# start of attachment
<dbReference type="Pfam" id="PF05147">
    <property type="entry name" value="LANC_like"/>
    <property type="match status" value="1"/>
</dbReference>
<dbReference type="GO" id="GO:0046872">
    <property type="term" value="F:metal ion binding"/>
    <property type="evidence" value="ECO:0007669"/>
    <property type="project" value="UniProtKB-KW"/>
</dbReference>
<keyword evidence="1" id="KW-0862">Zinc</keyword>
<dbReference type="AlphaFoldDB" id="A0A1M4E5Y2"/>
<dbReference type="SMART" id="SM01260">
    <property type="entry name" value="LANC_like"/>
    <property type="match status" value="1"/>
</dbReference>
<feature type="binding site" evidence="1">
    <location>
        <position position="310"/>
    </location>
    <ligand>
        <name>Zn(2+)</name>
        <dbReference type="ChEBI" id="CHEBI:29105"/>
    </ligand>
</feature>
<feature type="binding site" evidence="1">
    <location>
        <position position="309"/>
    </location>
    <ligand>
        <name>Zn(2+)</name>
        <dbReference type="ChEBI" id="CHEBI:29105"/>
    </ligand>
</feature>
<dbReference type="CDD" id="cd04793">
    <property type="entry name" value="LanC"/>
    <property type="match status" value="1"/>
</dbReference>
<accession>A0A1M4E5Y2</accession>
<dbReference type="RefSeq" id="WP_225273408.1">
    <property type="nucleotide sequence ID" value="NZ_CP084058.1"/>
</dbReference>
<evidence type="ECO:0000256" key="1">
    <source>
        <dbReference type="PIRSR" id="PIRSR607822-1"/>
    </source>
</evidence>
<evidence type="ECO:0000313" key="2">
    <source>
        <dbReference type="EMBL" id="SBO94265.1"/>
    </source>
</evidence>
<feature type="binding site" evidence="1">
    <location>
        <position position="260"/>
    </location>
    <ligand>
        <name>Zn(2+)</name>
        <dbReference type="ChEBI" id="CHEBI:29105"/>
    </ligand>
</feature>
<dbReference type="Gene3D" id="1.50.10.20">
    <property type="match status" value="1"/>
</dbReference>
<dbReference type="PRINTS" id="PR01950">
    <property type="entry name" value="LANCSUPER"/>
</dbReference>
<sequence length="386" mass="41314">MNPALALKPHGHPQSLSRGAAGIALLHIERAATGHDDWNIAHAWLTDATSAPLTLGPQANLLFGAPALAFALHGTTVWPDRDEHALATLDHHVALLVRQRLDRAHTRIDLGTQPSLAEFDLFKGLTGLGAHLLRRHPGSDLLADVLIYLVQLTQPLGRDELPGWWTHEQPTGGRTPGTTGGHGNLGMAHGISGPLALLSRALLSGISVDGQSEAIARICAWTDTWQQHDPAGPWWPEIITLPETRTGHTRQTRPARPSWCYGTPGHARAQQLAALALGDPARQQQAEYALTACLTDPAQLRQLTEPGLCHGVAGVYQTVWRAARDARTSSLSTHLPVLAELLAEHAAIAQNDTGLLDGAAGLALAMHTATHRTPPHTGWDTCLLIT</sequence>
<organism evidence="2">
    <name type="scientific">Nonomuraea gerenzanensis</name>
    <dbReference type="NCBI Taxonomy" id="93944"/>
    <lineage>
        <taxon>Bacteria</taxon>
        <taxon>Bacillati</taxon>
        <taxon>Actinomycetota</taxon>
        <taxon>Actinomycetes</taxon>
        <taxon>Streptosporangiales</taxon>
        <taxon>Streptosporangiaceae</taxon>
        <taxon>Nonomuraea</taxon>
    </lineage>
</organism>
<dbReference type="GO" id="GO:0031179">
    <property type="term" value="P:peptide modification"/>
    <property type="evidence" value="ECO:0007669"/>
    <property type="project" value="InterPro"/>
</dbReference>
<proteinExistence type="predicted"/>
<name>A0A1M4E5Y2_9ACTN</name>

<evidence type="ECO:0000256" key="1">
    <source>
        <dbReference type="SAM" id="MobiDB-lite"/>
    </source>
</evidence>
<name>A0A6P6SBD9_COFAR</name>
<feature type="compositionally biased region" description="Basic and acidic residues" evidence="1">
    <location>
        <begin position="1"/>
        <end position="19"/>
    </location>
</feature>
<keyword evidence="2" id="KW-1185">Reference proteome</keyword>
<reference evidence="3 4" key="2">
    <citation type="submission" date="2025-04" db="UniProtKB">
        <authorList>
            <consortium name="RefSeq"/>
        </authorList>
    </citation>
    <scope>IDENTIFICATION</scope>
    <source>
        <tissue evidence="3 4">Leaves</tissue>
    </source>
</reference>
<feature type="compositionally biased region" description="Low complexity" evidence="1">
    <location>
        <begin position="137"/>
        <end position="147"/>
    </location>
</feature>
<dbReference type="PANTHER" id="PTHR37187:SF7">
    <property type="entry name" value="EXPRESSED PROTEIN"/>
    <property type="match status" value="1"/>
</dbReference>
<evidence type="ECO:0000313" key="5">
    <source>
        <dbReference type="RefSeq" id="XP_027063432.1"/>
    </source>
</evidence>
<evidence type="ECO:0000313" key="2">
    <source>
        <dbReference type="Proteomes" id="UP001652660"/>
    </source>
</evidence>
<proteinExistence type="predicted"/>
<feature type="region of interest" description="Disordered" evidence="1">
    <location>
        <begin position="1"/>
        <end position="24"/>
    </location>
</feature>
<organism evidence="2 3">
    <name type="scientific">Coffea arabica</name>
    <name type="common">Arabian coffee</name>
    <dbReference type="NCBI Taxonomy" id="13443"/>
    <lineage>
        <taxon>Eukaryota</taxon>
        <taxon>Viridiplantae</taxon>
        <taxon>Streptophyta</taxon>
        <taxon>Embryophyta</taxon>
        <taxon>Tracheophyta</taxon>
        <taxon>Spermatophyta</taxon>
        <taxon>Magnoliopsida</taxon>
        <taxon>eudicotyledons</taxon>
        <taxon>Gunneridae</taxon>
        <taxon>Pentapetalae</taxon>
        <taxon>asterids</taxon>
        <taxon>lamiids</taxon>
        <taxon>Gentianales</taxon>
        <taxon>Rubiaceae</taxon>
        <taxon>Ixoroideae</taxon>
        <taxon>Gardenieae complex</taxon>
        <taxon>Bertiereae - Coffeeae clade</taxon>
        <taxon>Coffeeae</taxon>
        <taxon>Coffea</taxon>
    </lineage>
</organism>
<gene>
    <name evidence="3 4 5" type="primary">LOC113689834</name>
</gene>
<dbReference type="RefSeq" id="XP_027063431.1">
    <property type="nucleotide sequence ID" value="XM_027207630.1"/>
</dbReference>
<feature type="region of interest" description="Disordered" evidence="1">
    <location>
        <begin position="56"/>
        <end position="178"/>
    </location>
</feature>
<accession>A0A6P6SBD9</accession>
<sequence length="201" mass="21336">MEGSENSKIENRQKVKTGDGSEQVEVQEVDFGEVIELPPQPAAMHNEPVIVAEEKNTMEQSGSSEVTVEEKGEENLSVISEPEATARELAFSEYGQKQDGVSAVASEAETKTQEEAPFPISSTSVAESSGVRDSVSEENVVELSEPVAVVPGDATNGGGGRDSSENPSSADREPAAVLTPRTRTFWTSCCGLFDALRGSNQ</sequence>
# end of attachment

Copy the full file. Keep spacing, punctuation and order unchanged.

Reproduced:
<dbReference type="Pfam" id="PF05147">
    <property type="entry name" value="LANC_like"/>
    <property type="match status" value="1"/>
</dbReference>
<dbReference type="GO" id="GO:0046872">
    <property type="term" value="F:metal ion binding"/>
    <property type="evidence" value="ECO:0007669"/>
    <property type="project" value="UniProtKB-KW"/>
</dbReference>
<keyword evidence="1" id="KW-0862">Zinc</keyword>
<dbReference type="AlphaFoldDB" id="A0A1M4E5Y2"/>
<dbReference type="SMART" id="SM01260">
    <property type="entry name" value="LANC_like"/>
    <property type="match status" value="1"/>
</dbReference>
<feature type="binding site" evidence="1">
    <location>
        <position position="310"/>
    </location>
    <ligand>
        <name>Zn(2+)</name>
        <dbReference type="ChEBI" id="CHEBI:29105"/>
    </ligand>
</feature>
<feature type="binding site" evidence="1">
    <location>
        <position position="309"/>
    </location>
    <ligand>
        <name>Zn(2+)</name>
        <dbReference type="ChEBI" id="CHEBI:29105"/>
    </ligand>
</feature>
<dbReference type="CDD" id="cd04793">
    <property type="entry name" value="LanC"/>
    <property type="match status" value="1"/>
</dbReference>
<accession>A0A1M4E5Y2</accession>
<dbReference type="RefSeq" id="WP_225273408.1">
    <property type="nucleotide sequence ID" value="NZ_CP084058.1"/>
</dbReference>
<evidence type="ECO:0000256" key="1">
    <source>
        <dbReference type="PIRSR" id="PIRSR607822-1"/>
    </source>
</evidence>
<evidence type="ECO:0000313" key="2">
    <source>
        <dbReference type="EMBL" id="SBO94265.1"/>
    </source>
</evidence>
<feature type="binding site" evidence="1">
    <location>
        <position position="260"/>
    </location>
    <ligand>
        <name>Zn(2+)</name>
        <dbReference type="ChEBI" id="CHEBI:29105"/>
    </ligand>
</feature>
<dbReference type="Gene3D" id="1.50.10.20">
    <property type="match status" value="1"/>
</dbReference>
<dbReference type="PRINTS" id="PR01950">
    <property type="entry name" value="LANCSUPER"/>
</dbReference>
<sequence length="386" mass="41314">MNPALALKPHGHPQSLSRGAAGIALLHIERAATGHDDWNIAHAWLTDATSAPLTLGPQANLLFGAPALAFALHGTTVWPDRDEHALATLDHHVALLVRQRLDRAHTRIDLGTQPSLAEFDLFKGLTGLGAHLLRRHPGSDLLADVLIYLVQLTQPLGRDELPGWWTHEQPTGGRTPGTTGGHGNLGMAHGISGPLALLSRALLSGISVDGQSEAIARICAWTDTWQQHDPAGPWWPEIITLPETRTGHTRQTRPARPSWCYGTPGHARAQQLAALALGDPARQQQAEYALTACLTDPAQLRQLTEPGLCHGVAGVYQTVWRAARDARTSSLSTHLPVLAELLAEHAAIAQNDTGLLDGAAGLALAMHTATHRTPPHTGWDTCLLIT</sequence>
<organism evidence="2">
    <name type="scientific">Nonomuraea gerenzanensis</name>
    <dbReference type="NCBI Taxonomy" id="93944"/>
    <lineage>
        <taxon>Bacteria</taxon>
        <taxon>Bacillati</taxon>
        <taxon>Actinomycetota</taxon>
        <taxon>Actinomycetes</taxon>
        <taxon>Streptosporangiales</taxon>
        <taxon>Streptosporangiaceae</taxon>
        <taxon>Nonomuraea</taxon>
    </lineage>
</organism>
<dbReference type="GO" id="GO:0031179">
    <property type="term" value="P:peptide modification"/>
    <property type="evidence" value="ECO:0007669"/>
    <property type="project" value="InterPro"/>
</dbReference>
<proteinExistence type="predicted"/>
<name>A0A1M4E5Y2_9ACTN</name>

<evidence type="ECO:0000256" key="1">
    <source>
        <dbReference type="SAM" id="MobiDB-lite"/>
    </source>
</evidence>
<name>A0A6P6SBD9_COFAR</name>
<feature type="compositionally biased region" description="Basic and acidic residues" evidence="1">
    <location>
        <begin position="1"/>
        <end position="19"/>
    </location>
</feature>
<keyword evidence="2" id="KW-1185">Reference proteome</keyword>
<reference evidence="3 4" key="2">
    <citation type="submission" date="2025-04" db="UniProtKB">
        <authorList>
            <consortium name="RefSeq"/>
        </authorList>
    </citation>
    <scope>IDENTIFICATION</scope>
    <source>
        <tissue evidence="3 4">Leaves</tissue>
    </source>
</reference>
<feature type="compositionally biased region" description="Low complexity" evidence="1">
    <location>
        <begin position="137"/>
        <end position="147"/>
    </location>
</feature>
<dbReference type="PANTHER" id="PTHR37187:SF7">
    <property type="entry name" value="EXPRESSED PROTEIN"/>
    <property type="match status" value="1"/>
</dbReference>
<evidence type="ECO:0000313" key="5">
    <source>
        <dbReference type="RefSeq" id="XP_027063432.1"/>
    </source>
</evidence>
<evidence type="ECO:0000313" key="2">
    <source>
        <dbReference type="Proteomes" id="UP001652660"/>
    </source>
</evidence>
<proteinExistence type="predicted"/>
<feature type="region of interest" description="Disordered" evidence="1">
    <location>
        <begin position="1"/>
        <end position="24"/>
    </location>
</feature>
<organism evidence="2 3">
    <name type="scientific">Coffea arabica</name>
    <name type="common">Arabian coffee</name>
    <dbReference type="NCBI Taxonomy" id="13443"/>
    <lineage>
        <taxon>Eukaryota</taxon>
        <taxon>Viridiplantae</taxon>
        <taxon>Streptophyta</taxon>
        <taxon>Embryophyta</taxon>
        <taxon>Tracheophyta</taxon>
        <taxon>Spermatophyta</taxon>
        <taxon>Magnoliopsida</taxon>
        <taxon>eudicotyledons</taxon>
        <taxon>Gunneridae</taxon>
        <taxon>Pentapetalae</taxon>
        <taxon>asterids</taxon>
        <taxon>lamiids</taxon>
        <taxon>Gentianales</taxon>
        <taxon>Rubiaceae</taxon>
        <taxon>Ixoroideae</taxon>
        <taxon>Gardenieae complex</taxon>
        <taxon>Bertiereae - Coffeeae clade</taxon>
        <taxon>Coffeeae</taxon>
        <taxon>Coffea</taxon>
    </lineage>
</organism>
<gene>
    <name evidence="3 4 5" type="primary">LOC113689834</name>
</gene>
<dbReference type="RefSeq" id="XP_027063431.1">
    <property type="nucleotide sequence ID" value="XM_027207630.1"/>
</dbReference>
<feature type="region of interest" description="Disordered" evidence="1">
    <location>
        <begin position="56"/>
        <end position="178"/>
    </location>
</feature>
<accession>A0A6P6SBD9</accession>
<sequence length="201" mass="21336">MEGSENSKIENRQKVKTGDGSEQVEVQEVDFGEVIELPPQPAAMHNEPVIVAEEKNTMEQSGSSEVTVEEKGEENLSVISEPEATARELAFSEYGQKQDGVSAVASEAETKTQEEAPFPISSTSVAESSGVRDSVSEENVVELSEPVAVVPGDATNGGGGRDSSENPSSADREPAAVLTPRTRTFWTSCCGLFDALRGSNQ</sequence>